Politics

From Cambodia, China’s Foreign Minister Seeks Rhetorical Support on Taiwan Crisis – The Diplomat


Chinese Foreign Minister Wang Yi is in Cambodia from August 3 to 5, attending a series of ASEAN and “ASEAN-Plus” meetings. Wang’s visit comes amid the highest tensions in the Taiwan Strait has seen in over 20 years, with Chinese holding live-fire military drills in areas surrounding the island of Taiwan from Thursday through Sunday.

China’s military exercises, which sent missiles flying over the island to splash down in waters to its east and saw fighters and naval vessels repeatedly cross the median line in the Taiwan Strait, are a response to U.S. House Speaker Nancy Pelosi’s trip to Taiwan on Wednesday. Pelosi became the highest-ranking U.S. leader to visit Taiwan since 1997, despite strident warnings from Beijing that its military “would not sit idly by.”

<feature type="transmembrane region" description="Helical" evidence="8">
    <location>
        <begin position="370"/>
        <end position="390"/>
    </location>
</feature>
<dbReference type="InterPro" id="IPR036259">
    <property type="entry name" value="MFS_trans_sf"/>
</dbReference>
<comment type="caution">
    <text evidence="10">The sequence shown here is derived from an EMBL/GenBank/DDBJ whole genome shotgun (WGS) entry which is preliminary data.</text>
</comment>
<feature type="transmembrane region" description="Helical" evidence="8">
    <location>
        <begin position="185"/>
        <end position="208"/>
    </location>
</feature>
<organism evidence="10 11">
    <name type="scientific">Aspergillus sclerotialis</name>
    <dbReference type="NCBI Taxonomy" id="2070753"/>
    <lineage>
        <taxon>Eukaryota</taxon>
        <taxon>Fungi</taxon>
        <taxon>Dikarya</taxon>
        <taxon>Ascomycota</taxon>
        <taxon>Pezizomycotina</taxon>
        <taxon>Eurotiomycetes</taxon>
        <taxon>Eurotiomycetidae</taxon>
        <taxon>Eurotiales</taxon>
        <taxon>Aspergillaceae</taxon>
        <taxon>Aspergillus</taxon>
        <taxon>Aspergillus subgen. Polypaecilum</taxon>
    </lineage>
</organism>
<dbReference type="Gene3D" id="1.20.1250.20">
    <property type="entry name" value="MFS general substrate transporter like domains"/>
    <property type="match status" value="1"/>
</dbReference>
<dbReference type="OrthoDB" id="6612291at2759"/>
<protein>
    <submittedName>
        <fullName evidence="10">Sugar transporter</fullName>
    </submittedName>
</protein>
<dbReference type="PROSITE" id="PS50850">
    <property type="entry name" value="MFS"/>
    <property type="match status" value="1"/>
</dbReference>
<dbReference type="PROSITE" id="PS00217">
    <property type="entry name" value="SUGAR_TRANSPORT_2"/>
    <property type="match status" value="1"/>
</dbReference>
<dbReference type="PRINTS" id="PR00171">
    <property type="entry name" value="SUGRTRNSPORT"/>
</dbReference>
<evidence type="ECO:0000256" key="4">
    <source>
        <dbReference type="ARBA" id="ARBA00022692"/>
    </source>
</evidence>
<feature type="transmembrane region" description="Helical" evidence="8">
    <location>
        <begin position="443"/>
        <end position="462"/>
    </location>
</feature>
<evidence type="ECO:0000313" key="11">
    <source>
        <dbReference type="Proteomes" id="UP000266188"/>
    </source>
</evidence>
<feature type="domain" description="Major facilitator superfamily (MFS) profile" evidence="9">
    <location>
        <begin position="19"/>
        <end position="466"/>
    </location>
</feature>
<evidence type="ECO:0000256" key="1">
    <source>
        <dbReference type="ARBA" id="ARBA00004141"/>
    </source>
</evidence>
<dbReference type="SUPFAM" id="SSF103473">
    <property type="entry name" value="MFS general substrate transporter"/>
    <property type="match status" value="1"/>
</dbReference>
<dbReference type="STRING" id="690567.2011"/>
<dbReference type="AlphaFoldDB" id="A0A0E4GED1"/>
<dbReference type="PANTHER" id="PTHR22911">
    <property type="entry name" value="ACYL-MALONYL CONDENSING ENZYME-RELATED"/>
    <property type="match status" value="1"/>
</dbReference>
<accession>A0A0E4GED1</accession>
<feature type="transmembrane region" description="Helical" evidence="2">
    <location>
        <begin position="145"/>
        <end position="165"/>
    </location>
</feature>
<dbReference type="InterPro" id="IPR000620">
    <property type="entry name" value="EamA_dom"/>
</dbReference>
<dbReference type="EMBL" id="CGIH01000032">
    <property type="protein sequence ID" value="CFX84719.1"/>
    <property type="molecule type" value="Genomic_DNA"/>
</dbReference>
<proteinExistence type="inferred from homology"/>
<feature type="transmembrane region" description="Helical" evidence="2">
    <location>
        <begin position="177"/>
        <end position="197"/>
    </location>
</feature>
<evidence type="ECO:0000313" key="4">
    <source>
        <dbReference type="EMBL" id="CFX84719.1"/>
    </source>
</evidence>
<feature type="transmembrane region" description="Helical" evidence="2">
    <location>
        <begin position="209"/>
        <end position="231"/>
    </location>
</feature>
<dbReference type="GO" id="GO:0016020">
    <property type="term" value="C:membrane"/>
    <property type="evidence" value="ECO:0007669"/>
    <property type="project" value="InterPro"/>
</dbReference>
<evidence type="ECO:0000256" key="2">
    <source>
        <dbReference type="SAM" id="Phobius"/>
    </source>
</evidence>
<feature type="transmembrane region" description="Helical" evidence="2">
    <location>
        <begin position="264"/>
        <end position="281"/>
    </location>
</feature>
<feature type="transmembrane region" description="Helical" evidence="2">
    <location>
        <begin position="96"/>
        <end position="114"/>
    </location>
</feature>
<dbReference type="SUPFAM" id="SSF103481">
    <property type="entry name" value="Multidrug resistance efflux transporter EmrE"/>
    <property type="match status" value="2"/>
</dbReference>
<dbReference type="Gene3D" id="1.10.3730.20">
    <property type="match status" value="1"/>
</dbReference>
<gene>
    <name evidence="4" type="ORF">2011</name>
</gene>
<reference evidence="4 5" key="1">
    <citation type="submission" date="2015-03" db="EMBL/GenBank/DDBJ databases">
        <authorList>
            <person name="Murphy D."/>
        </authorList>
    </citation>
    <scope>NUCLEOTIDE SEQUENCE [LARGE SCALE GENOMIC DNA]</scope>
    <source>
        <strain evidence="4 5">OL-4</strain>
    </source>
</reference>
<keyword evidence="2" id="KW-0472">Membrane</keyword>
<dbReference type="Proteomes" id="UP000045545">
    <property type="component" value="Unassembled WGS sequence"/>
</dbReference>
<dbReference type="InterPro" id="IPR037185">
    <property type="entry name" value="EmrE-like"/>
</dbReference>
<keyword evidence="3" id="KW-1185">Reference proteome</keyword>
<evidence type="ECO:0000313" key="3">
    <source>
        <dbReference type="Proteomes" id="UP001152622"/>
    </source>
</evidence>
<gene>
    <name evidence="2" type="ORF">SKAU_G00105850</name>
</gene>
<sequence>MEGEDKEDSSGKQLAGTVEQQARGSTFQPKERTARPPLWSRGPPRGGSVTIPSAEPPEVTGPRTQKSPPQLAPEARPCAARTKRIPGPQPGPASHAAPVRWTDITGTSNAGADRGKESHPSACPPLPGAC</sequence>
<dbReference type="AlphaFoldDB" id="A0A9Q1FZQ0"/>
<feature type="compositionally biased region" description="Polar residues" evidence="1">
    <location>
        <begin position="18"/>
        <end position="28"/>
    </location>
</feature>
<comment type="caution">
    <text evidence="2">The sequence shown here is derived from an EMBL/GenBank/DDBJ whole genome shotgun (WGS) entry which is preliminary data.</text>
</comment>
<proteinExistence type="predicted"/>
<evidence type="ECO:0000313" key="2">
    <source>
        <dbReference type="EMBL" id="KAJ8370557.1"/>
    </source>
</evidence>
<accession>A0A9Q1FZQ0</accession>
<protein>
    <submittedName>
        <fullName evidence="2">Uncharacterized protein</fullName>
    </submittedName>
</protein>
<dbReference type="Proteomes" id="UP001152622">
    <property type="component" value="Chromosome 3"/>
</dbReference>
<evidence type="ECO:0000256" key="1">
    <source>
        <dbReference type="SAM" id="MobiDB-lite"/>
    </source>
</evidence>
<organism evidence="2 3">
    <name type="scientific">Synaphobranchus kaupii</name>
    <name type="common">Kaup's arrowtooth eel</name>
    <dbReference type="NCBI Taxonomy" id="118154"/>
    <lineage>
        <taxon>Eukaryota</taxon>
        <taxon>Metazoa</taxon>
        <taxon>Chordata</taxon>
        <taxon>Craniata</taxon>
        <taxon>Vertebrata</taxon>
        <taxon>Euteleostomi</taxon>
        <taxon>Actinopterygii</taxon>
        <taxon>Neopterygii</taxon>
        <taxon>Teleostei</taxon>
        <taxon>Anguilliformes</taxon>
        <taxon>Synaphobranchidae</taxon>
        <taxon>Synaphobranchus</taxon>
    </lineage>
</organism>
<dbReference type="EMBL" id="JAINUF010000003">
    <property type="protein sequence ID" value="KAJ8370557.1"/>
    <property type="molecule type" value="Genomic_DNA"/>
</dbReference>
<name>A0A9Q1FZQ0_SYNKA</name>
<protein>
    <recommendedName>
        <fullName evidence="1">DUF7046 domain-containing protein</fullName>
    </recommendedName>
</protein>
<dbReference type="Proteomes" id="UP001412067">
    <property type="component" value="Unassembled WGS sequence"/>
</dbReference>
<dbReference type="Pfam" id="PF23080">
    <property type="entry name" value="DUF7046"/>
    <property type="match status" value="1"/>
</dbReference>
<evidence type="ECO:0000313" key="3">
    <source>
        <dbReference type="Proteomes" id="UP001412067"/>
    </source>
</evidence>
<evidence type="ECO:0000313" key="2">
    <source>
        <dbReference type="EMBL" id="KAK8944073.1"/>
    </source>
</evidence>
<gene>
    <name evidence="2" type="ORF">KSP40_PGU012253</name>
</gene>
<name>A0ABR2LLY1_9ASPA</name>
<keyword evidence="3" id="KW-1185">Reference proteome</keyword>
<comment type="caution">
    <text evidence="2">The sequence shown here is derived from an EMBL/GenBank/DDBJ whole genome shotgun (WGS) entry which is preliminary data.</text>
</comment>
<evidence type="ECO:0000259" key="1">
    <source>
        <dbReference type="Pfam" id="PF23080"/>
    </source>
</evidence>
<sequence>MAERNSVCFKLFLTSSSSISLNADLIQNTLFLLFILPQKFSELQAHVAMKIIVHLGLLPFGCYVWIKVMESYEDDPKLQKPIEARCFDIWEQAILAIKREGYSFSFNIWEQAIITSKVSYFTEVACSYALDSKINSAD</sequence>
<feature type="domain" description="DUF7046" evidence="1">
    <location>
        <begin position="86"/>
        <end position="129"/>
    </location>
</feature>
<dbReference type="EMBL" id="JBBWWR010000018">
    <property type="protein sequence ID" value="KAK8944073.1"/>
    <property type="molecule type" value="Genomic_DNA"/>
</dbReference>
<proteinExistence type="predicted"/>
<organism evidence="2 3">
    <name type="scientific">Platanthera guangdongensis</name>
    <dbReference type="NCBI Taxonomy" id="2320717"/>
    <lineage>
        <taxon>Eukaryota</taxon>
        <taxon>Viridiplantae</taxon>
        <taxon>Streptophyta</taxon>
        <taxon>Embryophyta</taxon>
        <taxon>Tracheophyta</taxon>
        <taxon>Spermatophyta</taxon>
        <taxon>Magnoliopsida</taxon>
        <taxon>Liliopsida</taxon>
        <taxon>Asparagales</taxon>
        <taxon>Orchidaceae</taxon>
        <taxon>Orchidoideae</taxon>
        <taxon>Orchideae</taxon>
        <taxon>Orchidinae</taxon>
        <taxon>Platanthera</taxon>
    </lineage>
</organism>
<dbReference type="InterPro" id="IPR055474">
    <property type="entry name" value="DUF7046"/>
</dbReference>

With military tensions in the Taiwan Strait spiking, both the U.S. and China are eager to lay out their respective positions on the issue during the current rounds of ASEAN foreign minister meetings. Washington’s position is that congressional visits to Taiwan are routine and that there is no change to the United States’ Taiwan policy. “I want to emphasize: nothing has changed about our position and I hope very much that Beijing will not manufacture a crisis or seek a pretense to increase its aggressive military action,” U.S. Secretary of State Antony Blinken said at the ASEAN-U.S. ministerial meeting in Cambodia.